Posts Tagged ‘group dynamics’
Each summer, New York City and other large metropolitan areas are flooded with summer associates & interns – undergrad & graduate students from across the country and world, who arrive for highly competitive (and often lucrative) temporary positions at leading financial, legal and other professional institutions. This summer staff typically works hard and plays hard, and it is the job of dedicated HR staff to ensure that these potential future employees are provided with entertaining social opportunities during their employ.
Team building companies in NYC and elsewhere cater to this audience, of course- but with so many different options amidst varied corporate cultures, how do you make the right fit? Below is a simple guide to assessing your company’s culture across 3 broad variables, and matching it with an appropriate entertainment activity for your summer interns & associates:
Competitive – This is the most common feature of professional institutions who have a large summer staff program. Investments banks, hedge funds, litigation firms – they all tend to attract recruits who are naturally competitive. These people will thrive in any highly competitive activity, especially one with high stakes (ie: a great prize). Scavenger hunts, “amazing race” events, trivia, competitive sailing and other zero-sum, winner/loser events are safe bets here.
Analytical – Not all departments within the finance world attract the most competitive types. The IT industry, for instance, works very closely with banks, yet tends to attract a more reserved, analytical crowd – especially programmers, who work on the backend. These folks aren’t nearly as cutthroat as the traders they support on the floor, yet still love having fun. Scavenger hunts & other activities above might work well, but try something with less of a “winning” component, such as team cooking or rock climbing- people who spend 10 hours a day locked in the coding room love going outside to play.
Geeky – There’s no shame in admitting it – some companies recruit geeks. Anyone in the tech industry will be the first to admit this, yet geeky does NOT mean they don’t know how to compete, as well as have an awesome time. Brainpower is the key here, so find an activity where the staff can show off how creative & brilliant they are (I personally feel this is a natural home for live trivia & game show-type activities, but I’m somewhat biased, so please don’t take my word for it. Really, any activity which lets smart people feel smart is going to be a winner for this group).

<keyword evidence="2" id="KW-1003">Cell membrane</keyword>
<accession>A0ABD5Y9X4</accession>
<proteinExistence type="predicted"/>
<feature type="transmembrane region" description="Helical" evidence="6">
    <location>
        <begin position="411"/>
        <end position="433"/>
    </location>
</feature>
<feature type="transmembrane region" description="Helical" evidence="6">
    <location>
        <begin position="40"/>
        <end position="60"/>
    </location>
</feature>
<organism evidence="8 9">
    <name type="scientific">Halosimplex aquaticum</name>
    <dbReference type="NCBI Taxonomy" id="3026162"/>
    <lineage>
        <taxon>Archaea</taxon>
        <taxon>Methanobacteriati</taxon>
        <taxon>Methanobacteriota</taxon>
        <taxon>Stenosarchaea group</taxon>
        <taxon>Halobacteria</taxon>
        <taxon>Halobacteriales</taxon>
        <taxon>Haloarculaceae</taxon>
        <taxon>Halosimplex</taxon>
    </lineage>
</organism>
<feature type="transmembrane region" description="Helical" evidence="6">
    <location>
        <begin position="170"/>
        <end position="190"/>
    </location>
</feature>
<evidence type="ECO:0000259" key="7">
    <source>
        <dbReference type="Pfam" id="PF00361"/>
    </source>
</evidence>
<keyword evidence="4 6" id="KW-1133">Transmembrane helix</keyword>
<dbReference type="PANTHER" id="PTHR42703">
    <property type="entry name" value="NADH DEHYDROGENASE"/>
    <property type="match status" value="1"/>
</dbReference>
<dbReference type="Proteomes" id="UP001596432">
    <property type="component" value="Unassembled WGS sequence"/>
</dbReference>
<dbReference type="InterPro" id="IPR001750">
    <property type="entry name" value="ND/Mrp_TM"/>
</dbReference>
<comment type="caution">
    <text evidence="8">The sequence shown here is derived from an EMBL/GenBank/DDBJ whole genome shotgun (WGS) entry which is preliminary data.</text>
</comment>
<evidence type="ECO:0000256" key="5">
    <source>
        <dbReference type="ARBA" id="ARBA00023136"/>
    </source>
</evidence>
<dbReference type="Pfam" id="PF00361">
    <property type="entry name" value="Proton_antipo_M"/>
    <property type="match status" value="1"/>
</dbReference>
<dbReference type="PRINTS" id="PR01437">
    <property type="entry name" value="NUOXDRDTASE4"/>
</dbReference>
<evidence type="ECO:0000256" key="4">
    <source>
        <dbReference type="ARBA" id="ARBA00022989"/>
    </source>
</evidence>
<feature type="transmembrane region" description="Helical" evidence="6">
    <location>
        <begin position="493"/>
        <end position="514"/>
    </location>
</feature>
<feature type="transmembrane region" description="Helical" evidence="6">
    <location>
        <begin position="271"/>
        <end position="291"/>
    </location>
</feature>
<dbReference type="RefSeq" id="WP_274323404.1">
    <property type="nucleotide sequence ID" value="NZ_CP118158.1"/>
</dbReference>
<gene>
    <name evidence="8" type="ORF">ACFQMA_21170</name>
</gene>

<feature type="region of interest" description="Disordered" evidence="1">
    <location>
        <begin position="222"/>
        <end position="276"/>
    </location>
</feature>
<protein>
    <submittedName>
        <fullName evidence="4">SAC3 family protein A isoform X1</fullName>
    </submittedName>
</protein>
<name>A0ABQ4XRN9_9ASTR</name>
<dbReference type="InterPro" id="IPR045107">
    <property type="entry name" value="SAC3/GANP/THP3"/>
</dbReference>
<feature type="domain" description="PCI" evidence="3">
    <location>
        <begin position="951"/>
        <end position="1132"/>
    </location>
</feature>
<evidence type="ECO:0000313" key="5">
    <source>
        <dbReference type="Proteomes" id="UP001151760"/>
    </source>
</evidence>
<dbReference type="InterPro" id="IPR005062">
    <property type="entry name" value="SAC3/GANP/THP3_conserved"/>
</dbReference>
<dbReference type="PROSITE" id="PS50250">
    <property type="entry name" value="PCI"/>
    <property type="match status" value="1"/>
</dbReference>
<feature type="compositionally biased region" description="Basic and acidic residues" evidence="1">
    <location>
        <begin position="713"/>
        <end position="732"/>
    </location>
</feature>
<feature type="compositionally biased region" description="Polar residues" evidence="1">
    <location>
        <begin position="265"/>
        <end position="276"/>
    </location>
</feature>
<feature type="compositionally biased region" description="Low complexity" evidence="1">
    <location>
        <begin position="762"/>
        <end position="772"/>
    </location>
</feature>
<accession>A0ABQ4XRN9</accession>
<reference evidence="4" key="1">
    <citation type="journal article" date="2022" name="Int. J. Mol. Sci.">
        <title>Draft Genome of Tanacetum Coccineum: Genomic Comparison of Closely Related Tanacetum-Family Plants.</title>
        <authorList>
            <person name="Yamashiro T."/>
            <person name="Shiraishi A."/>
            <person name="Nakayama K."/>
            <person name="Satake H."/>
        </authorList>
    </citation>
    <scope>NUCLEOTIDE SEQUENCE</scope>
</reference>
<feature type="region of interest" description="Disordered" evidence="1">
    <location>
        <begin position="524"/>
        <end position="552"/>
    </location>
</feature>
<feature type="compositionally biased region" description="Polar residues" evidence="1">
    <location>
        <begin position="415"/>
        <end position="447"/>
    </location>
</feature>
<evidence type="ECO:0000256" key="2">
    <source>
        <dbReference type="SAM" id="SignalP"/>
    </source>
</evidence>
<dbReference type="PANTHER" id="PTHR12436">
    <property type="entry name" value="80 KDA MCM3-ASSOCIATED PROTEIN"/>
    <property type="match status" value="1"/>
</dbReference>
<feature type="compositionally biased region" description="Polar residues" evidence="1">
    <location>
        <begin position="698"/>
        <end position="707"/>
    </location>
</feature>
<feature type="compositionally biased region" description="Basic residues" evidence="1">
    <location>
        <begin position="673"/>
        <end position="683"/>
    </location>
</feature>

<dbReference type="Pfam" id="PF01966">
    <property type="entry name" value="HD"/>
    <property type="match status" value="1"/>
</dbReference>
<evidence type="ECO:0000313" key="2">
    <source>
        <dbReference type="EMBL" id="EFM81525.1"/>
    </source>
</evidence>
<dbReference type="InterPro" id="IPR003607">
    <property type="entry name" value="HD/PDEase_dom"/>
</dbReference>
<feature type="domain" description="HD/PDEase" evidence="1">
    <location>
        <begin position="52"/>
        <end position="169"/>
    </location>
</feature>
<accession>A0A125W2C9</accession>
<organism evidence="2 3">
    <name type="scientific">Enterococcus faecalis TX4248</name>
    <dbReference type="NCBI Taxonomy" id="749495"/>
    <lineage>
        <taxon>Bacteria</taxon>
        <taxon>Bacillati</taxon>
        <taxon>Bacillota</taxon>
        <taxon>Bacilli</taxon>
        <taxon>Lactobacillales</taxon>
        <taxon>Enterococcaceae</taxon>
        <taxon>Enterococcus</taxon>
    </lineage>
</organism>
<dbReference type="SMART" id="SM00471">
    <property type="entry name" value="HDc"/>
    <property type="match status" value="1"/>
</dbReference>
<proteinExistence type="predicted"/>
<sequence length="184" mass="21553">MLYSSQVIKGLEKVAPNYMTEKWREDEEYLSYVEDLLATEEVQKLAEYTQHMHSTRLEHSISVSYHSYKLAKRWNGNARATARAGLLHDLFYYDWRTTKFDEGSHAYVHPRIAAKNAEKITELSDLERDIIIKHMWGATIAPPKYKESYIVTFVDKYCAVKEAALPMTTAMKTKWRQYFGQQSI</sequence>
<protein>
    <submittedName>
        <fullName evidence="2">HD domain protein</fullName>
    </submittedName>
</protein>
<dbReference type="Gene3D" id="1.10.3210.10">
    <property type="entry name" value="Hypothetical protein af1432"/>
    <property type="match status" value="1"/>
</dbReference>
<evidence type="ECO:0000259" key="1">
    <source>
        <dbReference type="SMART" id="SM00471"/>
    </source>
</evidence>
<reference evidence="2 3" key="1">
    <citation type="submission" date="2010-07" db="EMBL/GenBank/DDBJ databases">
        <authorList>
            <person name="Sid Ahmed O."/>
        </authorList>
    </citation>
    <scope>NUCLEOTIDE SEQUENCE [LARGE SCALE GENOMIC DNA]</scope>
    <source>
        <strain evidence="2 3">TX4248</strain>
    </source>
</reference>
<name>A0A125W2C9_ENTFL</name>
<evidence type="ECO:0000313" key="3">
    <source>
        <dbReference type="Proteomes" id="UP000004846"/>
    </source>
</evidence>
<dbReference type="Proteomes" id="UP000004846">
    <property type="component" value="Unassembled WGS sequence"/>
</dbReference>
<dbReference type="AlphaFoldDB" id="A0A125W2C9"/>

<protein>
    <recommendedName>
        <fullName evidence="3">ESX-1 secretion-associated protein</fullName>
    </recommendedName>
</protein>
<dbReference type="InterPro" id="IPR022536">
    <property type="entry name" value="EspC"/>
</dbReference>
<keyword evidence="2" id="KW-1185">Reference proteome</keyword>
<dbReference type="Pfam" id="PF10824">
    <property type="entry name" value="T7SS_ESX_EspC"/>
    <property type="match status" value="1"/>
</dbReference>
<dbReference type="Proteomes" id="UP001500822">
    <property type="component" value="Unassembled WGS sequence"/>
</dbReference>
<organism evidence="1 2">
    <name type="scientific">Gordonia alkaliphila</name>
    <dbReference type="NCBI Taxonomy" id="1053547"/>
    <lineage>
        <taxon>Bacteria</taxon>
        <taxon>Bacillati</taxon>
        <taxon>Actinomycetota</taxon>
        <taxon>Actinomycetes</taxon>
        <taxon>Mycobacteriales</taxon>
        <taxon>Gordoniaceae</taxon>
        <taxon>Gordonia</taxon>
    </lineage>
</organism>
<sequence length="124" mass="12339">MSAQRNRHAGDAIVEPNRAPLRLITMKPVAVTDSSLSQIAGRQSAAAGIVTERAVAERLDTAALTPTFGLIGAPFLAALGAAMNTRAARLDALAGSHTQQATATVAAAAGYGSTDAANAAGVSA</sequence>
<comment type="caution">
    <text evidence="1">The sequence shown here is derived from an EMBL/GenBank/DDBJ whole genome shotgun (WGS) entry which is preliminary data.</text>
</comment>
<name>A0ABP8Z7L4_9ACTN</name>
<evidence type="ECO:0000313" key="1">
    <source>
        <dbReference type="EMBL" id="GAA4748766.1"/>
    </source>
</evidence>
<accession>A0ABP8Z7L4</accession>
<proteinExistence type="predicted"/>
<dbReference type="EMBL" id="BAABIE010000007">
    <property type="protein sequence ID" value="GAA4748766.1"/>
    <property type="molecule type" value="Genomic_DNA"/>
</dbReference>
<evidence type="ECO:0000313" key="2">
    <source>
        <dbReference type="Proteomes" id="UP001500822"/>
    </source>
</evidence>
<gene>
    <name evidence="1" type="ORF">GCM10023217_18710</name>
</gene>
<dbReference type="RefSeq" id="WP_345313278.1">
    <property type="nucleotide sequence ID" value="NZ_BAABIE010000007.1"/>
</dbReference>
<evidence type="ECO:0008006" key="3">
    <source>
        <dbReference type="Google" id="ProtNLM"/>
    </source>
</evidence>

While virtually any fun event will be well-received by a group of hard-working summer associates & interns, you can maximize the experience by smartly matching the team building or entertainment activity to the office culture.
Do you have any suggestions for HR managers & summer staff coordinators to help them select the best entertainment activities for their groups?
Whether held in Peoria, Toledo or New York City, corporate team building and employee entertainment events should have a lot in common. Sure, there is a lot of variety out there, and plenty of activities to choose from (although “trust falls” may be a bit past their prime). However, when it comes right down to it, employee team building events should deliver a high-value take-away to all attendees involved, which will prove beneficial for company morale, boost productivity and foster better teamwork.
Below are 5 mandatory features for a successful event. While it is impossible to please everyone, and not every activity is for every group, the ideal event will neatly & creatively demonstrate the following characteristics:
1) Fun – If it isn’t fun, it isn’t team building. In order to successfully transport people out of their regular headspace, employees at an event must abandon the negative emotions they often come into work with – namely anxiety, frustration, depression and fear. In it’s place, the activity must generate the exact opposite, countering strongly with positive emotion- in a word, fun.
2) Unique - By their nature, team building activities are intended to be both a physical and mental escape from the day to day office drudgery. The ideal event will take place in novel surroundings, led by new people with new faces, and bring an entirely different experience which the group is accustomed to.
3) Memorable – The event can’t just be a good time for one evening. In order for the messages of the activity to truly hit home, it has to be something which produces lasting positive memories, which the group can reminisce about in the weeks and months after the event is over.